What to Do If You’re Accused of Rape on a University Campus in North Carolina
Accusations of Sexual Assault on Campus Can Have Serious Consequences
Sexual assaults are an unfortunately frequent occurrence on college campuses across the nation. Prosecutors generally show restraint in choosing whether to take action against a suspect, but administrators may take drastic action against suspected student offenders – even when the available evidence is thin.
Whether confronted with a college disciplinary process or prosecution from the district attorney, you should exercise your right to remain silent. Be mindful that what you say at a disciplinary hearing could make its way into the hands of prosecutors and result in rape charges. Therefore, you should not discuss allegations with anyone if you have been accused of rape on a campus in North Carolina. Instead, retain the help of one of the best criminal defense attorneys you can find as soon as possible.
What Is Title IX and How Does It Come into Play?
Across the U.S., nearly 13% of all undergraduate and graduate students will experience sexual assault or rape.
Under Title IX of the Education Amendments of 1972, private and public universities must address allegations of sexual misconduct or rape. Universities must also have procedures for investigating and handling allegations accordingly.
However, many colleges follow “affirmative consent standards,” which are more specific than what the state and federal courts of law follow. For this reason, those facing allegations of sexual misconduct or rape can be investigated not only by police and other law-enforcement agencies but also by campus officials.
Your Rights if Accused of Sexual Assault in North Carolina
When you have been accused of sexual misconduct or rape, you have certain rights. This is true when you are being investigated on criminal charges or by campus officials under Title IX. When you are under investigation for campus sexual assault or rape, you have the right to an advisor of your choosing.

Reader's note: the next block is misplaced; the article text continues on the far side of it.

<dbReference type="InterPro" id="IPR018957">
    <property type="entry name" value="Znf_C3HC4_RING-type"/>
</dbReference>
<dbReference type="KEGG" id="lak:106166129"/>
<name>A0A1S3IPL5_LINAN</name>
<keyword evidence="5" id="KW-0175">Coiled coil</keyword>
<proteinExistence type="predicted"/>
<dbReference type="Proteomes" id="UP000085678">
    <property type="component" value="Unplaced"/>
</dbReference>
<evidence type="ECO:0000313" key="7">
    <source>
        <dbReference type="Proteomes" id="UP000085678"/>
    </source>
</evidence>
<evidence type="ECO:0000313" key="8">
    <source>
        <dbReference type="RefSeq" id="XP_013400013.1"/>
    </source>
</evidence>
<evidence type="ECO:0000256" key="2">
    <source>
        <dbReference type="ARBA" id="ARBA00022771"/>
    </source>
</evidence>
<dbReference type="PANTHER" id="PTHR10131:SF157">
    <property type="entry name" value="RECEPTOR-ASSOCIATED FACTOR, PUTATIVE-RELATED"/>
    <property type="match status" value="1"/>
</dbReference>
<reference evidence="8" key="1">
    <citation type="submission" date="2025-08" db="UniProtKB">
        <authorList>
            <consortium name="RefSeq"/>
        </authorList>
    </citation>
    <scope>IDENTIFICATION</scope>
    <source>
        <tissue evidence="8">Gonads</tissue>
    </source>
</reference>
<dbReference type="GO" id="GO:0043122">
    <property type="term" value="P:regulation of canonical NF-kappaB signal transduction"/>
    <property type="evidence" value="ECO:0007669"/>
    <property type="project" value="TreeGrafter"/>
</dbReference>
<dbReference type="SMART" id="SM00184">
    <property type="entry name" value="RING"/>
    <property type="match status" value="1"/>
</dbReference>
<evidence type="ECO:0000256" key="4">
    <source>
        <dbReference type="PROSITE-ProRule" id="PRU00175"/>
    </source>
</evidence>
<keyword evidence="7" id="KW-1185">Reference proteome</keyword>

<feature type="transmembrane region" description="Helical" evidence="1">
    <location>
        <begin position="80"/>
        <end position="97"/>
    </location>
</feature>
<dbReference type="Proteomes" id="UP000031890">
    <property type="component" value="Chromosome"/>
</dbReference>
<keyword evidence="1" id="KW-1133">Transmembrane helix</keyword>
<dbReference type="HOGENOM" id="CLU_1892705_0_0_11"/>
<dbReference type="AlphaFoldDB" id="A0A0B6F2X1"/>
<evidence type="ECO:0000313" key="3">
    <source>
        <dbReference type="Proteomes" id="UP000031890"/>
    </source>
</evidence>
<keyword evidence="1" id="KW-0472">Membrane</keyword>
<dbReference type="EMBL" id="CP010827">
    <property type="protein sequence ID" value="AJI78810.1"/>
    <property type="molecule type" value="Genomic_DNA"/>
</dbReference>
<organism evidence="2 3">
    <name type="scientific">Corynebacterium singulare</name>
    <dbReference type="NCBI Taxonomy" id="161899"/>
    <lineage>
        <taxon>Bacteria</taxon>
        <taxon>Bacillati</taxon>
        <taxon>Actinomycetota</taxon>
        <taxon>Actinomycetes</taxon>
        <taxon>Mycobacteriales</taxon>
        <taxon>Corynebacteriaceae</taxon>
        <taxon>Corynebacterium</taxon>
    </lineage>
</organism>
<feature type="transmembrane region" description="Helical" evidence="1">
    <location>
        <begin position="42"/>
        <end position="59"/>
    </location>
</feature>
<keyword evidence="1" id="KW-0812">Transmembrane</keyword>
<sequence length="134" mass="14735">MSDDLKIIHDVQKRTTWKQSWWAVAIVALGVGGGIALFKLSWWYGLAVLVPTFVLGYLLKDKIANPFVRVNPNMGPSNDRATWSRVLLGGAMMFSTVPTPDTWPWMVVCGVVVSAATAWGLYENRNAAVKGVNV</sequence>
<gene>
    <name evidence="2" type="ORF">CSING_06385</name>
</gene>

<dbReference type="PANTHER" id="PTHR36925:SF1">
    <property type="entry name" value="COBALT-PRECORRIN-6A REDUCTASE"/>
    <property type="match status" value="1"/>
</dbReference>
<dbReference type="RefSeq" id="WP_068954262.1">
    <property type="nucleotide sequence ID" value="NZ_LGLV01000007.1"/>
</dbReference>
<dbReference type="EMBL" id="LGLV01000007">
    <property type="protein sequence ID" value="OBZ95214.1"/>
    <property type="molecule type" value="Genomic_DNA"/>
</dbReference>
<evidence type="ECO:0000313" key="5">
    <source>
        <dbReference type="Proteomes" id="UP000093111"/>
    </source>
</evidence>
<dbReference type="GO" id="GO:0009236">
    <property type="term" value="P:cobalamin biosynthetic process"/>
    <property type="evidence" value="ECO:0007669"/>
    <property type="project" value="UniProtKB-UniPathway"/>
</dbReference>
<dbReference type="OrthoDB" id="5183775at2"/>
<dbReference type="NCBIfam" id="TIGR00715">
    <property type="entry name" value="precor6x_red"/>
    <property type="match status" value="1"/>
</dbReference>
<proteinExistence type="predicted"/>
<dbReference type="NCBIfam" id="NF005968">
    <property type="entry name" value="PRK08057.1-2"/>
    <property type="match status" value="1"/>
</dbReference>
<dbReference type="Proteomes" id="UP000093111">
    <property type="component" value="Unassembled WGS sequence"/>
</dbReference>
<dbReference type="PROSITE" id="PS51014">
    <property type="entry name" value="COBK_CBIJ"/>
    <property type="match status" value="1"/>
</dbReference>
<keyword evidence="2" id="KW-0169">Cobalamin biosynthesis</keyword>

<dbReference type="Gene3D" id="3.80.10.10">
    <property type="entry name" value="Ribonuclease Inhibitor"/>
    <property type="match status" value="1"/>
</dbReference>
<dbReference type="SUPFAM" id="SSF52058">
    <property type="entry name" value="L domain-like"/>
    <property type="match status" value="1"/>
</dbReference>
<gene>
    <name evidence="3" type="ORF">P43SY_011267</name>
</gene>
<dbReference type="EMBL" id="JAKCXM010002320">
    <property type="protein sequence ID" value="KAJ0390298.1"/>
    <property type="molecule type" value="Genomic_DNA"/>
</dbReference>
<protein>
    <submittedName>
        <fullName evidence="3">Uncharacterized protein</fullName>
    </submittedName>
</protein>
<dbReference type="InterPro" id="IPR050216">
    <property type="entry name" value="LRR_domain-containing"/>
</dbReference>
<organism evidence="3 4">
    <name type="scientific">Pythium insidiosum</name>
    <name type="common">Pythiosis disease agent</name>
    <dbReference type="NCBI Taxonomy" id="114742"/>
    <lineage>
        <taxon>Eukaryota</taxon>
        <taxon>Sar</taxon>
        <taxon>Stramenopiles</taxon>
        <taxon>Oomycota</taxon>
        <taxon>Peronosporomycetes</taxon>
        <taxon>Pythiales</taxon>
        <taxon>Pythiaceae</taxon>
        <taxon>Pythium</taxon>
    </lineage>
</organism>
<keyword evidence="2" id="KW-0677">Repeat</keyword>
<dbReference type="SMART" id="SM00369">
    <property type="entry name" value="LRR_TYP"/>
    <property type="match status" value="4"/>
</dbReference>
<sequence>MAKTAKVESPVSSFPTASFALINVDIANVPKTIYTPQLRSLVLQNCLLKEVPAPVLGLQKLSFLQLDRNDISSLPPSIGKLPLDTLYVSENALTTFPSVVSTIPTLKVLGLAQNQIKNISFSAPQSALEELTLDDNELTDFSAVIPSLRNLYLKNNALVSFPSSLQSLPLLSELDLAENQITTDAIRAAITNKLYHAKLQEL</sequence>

You also have the right to fair and unbiased proceedings. You can rely on your attorney to ensure your rights are upheld every step of the way and prepare a defense that allows you to put this experience behind you and get back to your life.
Don’t Attempt to Contact the Alleged Victim
One of the worst mistakes you could make when you are under investigation for rape or sexual assault on campus is an attempt to contact the alleged victim. You might believe reaching out to the person who accused you will help resolve the matter.
However, there may be a no-contact order in place. You could face additional criminal charges if you refuse to comply.
Remember: anything you say can and will be used against you. You can also be charged with witness tampering for attempting to influence the witness’s testimony, which could carry severe criminal penalties.
Remaining Silent is the Best Thing You Can Do for Your Case
In the wake of each sexual assault incident on campus, university administrators and prosecutors are expected to find and punish the culprits. The problem is that many sexual assaults occur out of sight of witnesses, making investigating and prosecuting these cases extremely difficult.